The Enhanced Crash Investigation Study (ECIS), gave researchers access to 400 seriously injured drivers to understand the factors and severity of their crashes.
Conducted by the Monash University Accident Research Centre (MUARC) and funded by the Transport Accident Commission (TAC), the study gained information from crashes that took place across Victoria between August 2014 and December 2016.
Results showed various factors that lead to the crash and impact severity. For example, 45 per cent of crashes involved the driver having no time to break and 55 per cent of crashes where a driver braked, they only did so for 1.3 seconds.
Road infrastructure was found to play a part in the occurrence of 28.8 per cent of crashes, but this was a more common factor in lane departure and across path crashes as opposed to rear impact crashes.
MUARC chief investigator Associate Professor Michael Fitzharris said the research team saw first-hand the effects of high-speed crashes.
“The research also shows the limits and inability of vehicles to protect drivers from serious injury in high speed crashes. The need to create safe roads by matching speed limits to the road infrastructure is critical,” Associate Professor Fitzharris said.
In total, the study looked at over 180 possible contributing factors for a crash, reconstructing each crash using sophisticated 3D software.
Road surface condition was found to have been a infrastructure contributing factor in 6.4 per cent of all crashes, both road design and road structure were found to contribute to 8.1 per cent of crashes and road signage/navigation contributed to 11.2 per cent.
There were also a range of driver performance factors found to have contributed to the crashes. For example driver drowsiness was seen in 25 per cent of all crashes and was higher in run-off-road crashes. Exceeding the speed limit was found to be the most common non-compliant behaviour in the study’s crashes at 26.2 per cent.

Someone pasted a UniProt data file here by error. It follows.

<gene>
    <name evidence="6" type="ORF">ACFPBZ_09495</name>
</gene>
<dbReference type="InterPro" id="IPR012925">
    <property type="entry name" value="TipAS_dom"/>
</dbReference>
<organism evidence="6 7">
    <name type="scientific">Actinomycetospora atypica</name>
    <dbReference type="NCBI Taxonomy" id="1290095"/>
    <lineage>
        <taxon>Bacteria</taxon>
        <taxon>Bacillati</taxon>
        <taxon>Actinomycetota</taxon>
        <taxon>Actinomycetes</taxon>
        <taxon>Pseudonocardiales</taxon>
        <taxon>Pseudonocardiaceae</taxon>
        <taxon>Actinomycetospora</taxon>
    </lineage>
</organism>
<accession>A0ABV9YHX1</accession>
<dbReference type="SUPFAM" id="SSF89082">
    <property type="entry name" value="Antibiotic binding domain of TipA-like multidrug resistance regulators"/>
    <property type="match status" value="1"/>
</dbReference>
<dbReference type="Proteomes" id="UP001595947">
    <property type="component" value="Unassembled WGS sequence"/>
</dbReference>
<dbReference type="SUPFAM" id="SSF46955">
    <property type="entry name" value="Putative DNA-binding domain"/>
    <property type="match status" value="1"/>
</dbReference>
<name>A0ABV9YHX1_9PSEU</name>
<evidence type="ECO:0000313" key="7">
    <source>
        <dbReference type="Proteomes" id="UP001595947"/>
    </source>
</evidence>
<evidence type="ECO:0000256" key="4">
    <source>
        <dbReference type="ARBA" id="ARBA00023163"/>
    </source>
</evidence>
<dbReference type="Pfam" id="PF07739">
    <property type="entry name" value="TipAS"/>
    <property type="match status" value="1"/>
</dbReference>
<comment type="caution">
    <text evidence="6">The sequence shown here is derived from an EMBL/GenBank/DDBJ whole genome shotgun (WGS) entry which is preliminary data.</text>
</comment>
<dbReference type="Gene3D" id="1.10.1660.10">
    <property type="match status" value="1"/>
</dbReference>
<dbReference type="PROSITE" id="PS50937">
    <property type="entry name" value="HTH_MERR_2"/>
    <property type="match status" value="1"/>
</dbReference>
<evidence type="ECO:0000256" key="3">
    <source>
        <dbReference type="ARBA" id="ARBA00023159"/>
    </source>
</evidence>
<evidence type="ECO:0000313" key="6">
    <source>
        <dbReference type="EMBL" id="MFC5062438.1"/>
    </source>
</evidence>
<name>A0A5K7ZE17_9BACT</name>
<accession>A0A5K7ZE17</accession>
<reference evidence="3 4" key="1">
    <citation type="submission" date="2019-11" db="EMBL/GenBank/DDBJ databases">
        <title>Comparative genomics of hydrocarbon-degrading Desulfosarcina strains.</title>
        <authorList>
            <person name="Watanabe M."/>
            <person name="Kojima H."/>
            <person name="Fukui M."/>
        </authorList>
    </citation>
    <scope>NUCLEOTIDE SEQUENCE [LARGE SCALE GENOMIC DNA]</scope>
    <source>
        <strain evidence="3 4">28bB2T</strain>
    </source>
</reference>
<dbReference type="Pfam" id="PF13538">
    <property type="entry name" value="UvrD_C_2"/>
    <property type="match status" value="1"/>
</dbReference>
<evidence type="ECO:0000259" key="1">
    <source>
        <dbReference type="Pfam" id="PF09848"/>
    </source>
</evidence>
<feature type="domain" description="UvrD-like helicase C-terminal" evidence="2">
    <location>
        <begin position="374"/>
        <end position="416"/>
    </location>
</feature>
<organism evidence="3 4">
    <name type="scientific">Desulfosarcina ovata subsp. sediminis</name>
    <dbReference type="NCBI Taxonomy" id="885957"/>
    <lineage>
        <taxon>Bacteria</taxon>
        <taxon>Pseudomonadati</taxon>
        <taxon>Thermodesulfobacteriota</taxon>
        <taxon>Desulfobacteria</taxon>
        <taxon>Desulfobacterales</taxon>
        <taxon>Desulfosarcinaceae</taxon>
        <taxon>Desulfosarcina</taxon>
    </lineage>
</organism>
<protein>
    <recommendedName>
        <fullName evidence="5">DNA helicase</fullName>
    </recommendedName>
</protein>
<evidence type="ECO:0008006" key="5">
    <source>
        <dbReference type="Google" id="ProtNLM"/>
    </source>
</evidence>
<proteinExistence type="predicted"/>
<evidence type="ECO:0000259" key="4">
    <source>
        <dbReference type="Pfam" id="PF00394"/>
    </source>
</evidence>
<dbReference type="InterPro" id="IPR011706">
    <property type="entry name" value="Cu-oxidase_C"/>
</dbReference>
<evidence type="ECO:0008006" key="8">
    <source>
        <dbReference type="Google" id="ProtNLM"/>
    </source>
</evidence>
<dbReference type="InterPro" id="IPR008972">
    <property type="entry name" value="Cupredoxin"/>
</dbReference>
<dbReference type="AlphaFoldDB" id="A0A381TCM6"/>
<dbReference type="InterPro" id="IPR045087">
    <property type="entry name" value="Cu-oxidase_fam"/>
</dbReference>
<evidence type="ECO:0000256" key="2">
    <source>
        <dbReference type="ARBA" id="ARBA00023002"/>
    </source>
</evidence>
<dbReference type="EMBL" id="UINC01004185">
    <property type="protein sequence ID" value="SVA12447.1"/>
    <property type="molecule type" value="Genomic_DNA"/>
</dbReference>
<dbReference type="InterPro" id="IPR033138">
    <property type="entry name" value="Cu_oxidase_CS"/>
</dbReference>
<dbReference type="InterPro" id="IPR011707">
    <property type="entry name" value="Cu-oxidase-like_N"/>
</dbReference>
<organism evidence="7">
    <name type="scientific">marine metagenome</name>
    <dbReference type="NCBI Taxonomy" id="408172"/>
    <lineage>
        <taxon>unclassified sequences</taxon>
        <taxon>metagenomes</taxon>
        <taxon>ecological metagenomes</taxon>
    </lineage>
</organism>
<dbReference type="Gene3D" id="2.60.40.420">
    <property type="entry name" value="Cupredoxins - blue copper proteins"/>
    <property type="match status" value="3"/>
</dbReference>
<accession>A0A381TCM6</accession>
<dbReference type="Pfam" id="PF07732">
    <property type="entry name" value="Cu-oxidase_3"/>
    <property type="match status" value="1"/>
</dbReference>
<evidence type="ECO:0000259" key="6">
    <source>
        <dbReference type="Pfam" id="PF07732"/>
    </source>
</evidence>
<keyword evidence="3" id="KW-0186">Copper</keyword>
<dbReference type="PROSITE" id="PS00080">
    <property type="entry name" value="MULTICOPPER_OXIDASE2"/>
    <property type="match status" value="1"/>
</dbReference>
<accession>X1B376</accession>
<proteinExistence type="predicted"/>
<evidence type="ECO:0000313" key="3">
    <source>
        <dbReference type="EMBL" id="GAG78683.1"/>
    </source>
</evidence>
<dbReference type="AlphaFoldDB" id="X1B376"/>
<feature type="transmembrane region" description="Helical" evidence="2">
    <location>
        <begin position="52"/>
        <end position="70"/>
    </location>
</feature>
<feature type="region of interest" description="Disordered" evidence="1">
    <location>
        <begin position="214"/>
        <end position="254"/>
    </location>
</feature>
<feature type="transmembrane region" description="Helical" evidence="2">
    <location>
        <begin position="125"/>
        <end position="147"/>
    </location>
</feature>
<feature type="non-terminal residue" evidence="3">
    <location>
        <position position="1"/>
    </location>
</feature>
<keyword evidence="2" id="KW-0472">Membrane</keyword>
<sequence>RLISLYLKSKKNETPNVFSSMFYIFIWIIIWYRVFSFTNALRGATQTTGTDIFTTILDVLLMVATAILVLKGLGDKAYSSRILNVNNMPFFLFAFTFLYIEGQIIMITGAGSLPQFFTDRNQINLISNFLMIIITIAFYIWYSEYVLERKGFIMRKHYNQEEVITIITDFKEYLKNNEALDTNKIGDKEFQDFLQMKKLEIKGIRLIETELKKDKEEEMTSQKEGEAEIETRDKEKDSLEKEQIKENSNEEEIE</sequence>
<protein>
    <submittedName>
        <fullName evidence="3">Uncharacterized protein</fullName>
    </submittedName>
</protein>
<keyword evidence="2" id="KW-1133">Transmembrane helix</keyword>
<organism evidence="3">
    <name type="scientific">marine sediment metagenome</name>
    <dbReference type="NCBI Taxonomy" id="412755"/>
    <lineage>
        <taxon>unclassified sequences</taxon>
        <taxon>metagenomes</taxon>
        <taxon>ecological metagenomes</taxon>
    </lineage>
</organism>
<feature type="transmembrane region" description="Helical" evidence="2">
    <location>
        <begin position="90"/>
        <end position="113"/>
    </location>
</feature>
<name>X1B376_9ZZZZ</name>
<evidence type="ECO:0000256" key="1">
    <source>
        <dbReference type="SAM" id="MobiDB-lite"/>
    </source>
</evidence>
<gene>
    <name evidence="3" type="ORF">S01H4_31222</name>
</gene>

Vehicle age and ANCAP safety ratings were also found to play a role in the severity of injuries.
“What we saw was that even for the nearly 60 per cent of crashes where the involved driver(s) met all the criteria of being a Safe Driver, crashes still occurred and drivers were seriously injured,” Associate Professor Fitzharris said.
“This shows the need to focus on long-term sustainable solutions that will protect drivers from being seriously injured when crashes occur. Clearly though, immediate actions including measures to improve driver compliance and those focused on reducing the speeds at which vehicles crash is needed.”
The goal of the study was to identify measures that can be increased in Victoria, which could help to prevent serious injuries in the future.
“Our findings show that the potential to reduce the number of drivers and passengers injured on Victorian roads is significant. Ultimately, with the right settings, the study shows that eliminating serious injury from crashes is possible. This is an important finding of global significance,” Associate Professor Fitzharris said.